Alphabet (NASDAQ:GOOG) (NASDAQ:GOOGL), the parent company of online search king Google, has put a date to its second-quarter earnings release. Scheduled to report results on July 23, investors will look for the company to keep up its recent strong momentum.
Investors have good reason to have high expectations for Alphabet going into its second-quarter report. Not only has Alphabet's business been serving investors some impressive numbers, but its stock has been climbing nicely, too. Alphabet is up about 8% year to date, handily outperforming the S&P 500's 1.6% gain during the same period.
As investors prepare for Alphabet to report another quarter of results, here's a preview of what to expect in four important areas of the online advertising company's business.
Top- and bottom-line numbers
As Alphabet continues to grow in size, the company's revenue and earnings per share are subject to increasingly more scrutiny. Investors need to know the search giant can keep growing nicely even with a $786 billion market capitalization. In addition, the stock's premium valuation adds to the pressure. Alphabet trades at about 27 times next year's earnings estimates.
Analysts, on average, are expecting Alphabet to report revenue and earnings per share of $32.3 billion and $9.64, respectively. These consensus targets are up 24% and 92% from Alphabet's revenue and earnings per share in the year-ago quarter. Adjusting to exclude the impact of a European Commission fine charged in Alphabet's year-ago quarter, analysts' earnings per share consensus forecast represents about 8% year-over-year growth.
Alphabet's "Google other" segment, which primarily includes revenue from cloud, hardware, and the Android app store, has been growing in importance to Alphabet. The segment's revenue increased by $1.15 billion compared to the year-ago period -- up 36% year over year. This brought total first-quarter Google other revenue to $4.4 billion, accounting for 14% of Alphabet's total revenue.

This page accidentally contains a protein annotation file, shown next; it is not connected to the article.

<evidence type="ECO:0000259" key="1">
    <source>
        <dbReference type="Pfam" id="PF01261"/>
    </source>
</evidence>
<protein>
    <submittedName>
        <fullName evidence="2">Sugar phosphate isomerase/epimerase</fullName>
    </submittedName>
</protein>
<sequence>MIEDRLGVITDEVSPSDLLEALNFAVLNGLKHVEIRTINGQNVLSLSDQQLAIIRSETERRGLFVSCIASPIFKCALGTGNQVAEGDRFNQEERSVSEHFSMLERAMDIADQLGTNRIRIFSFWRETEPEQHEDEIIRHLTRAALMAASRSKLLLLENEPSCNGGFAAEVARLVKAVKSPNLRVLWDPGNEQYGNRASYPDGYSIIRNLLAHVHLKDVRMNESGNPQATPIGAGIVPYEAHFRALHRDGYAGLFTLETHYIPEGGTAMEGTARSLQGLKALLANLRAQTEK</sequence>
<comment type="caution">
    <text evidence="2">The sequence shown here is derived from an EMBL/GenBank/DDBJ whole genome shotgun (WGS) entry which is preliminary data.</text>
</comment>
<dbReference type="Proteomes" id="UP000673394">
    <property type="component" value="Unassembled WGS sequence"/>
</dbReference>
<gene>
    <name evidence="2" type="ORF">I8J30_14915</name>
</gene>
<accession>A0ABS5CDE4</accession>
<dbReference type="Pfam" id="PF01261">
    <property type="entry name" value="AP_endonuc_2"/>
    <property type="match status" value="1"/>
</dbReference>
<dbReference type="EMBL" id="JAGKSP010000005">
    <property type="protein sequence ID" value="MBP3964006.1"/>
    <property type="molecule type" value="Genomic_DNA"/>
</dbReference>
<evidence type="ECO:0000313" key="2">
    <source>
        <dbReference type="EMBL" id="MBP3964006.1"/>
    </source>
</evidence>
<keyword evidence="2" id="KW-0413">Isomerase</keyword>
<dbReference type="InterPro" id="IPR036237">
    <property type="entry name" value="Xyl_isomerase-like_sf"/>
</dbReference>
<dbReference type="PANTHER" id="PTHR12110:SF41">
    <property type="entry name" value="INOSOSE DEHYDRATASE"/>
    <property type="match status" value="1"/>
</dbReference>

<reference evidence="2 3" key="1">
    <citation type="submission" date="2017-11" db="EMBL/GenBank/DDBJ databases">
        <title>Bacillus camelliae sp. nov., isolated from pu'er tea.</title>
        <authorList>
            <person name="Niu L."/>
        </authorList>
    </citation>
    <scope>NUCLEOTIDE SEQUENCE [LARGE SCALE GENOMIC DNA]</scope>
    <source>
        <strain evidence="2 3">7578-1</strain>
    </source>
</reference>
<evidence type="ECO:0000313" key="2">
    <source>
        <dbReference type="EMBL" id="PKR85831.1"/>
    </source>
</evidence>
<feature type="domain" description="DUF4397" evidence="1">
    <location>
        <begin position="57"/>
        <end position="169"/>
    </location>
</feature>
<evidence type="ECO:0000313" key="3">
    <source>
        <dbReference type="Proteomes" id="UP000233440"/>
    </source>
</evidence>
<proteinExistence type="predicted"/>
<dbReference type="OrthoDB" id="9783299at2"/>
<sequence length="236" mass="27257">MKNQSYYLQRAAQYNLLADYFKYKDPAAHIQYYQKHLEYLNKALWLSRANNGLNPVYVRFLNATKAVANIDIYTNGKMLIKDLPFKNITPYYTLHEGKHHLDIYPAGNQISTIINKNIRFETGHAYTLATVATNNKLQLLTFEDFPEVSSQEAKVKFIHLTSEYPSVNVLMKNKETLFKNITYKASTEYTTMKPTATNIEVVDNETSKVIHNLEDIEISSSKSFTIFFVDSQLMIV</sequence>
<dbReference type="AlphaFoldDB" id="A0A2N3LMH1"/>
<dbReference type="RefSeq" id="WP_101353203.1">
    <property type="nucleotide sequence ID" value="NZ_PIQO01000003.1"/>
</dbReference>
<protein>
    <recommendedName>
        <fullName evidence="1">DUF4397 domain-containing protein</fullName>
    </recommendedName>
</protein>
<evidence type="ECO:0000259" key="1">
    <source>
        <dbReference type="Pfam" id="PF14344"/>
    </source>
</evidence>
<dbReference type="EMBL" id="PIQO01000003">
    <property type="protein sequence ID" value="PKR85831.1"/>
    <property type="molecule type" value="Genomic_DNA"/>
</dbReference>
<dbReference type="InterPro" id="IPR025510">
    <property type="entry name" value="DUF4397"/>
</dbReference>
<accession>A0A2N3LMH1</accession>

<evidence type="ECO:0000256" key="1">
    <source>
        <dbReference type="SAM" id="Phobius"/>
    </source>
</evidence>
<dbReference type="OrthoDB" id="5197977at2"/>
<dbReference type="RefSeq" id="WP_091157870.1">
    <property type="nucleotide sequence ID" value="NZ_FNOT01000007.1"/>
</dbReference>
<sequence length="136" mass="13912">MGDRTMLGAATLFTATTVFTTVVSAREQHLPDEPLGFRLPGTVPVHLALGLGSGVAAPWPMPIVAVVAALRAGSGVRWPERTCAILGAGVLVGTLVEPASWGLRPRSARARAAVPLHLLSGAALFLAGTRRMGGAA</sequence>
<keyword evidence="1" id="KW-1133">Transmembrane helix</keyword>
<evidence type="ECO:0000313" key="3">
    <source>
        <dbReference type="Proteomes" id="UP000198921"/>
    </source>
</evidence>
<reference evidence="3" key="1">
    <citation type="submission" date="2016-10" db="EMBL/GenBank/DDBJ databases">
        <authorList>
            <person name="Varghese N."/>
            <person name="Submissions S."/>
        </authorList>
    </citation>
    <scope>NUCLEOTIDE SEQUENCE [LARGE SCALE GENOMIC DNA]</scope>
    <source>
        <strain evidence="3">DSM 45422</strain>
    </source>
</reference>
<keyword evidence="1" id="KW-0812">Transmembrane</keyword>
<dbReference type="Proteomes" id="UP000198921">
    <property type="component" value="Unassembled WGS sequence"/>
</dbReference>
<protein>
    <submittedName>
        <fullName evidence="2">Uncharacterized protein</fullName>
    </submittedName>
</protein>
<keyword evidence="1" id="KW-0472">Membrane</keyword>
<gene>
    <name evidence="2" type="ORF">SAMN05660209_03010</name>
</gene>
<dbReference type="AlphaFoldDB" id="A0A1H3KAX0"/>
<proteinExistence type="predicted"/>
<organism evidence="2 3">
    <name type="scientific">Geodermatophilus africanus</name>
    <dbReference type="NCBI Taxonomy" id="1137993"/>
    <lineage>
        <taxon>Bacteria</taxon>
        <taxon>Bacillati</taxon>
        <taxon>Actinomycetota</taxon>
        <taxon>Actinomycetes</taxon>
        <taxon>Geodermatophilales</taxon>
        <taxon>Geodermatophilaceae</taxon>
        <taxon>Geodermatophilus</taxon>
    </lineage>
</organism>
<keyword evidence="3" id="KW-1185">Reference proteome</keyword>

Investors should look for similarly strong growth from this important catalyst in the second quarter.
Looking under the hood in Alphabet's Google other segment, investors should look for some updates on Alphabet's cloud business. In 2017, cloud became a $1 billion-plus business on a quarterly basis when measured by revenue, management said. But despite its already notable size, Alphabet management said in the company's first-quarter earnings call that the segment "saw increasing momentum" during the period.
Google CEO Sundar Pichai explained the company's rapid progress in cloud:
We are growing across the board and are also signing significantly larger, more strategic deals for Cloud. Our security capabilities, the easy-to-use advanced data analytics and machine learning solutions, and the secure and industry-leading collaboration platform, G Suite, are winning customers over. Google Cloud is growing well.
Investors should look for management to reaffirm cloud's momentum.
Last but certainly not least, investors will want to look at Alphabet's advertising revenue trends. Given the heightened scrutiny on data privacy in the wake of Facebook's high-profile user data scandal, investors will want to see if this dampened advertising growth. Based on analysts' consensus estimate for Alphabet's revenue to increase 24% year over year, the market doesn't seem to expect any material negative impact. But for investors looking for some more context going into the quarter, Alphabet's first-quarter ad revenue was up 24% year over year. If there's a deceleration in this metric, investors should look for an explanation from management.
Overall, investors will want to look for Alphabet's underlying results to show a company firing on all cylinders. Given Alphabet's pricey valuation, investors should expect nothing less.
Suzanne Frey, an executive at Alphabet, is a member of The Motley Fool's board of directors. Daniel Sparks has no position in any of the stocks mentioned. The Motley Fool owns shares of and recommends Alphabet (A and C shares) and Facebook. The Motley Fool has a disclosure policy.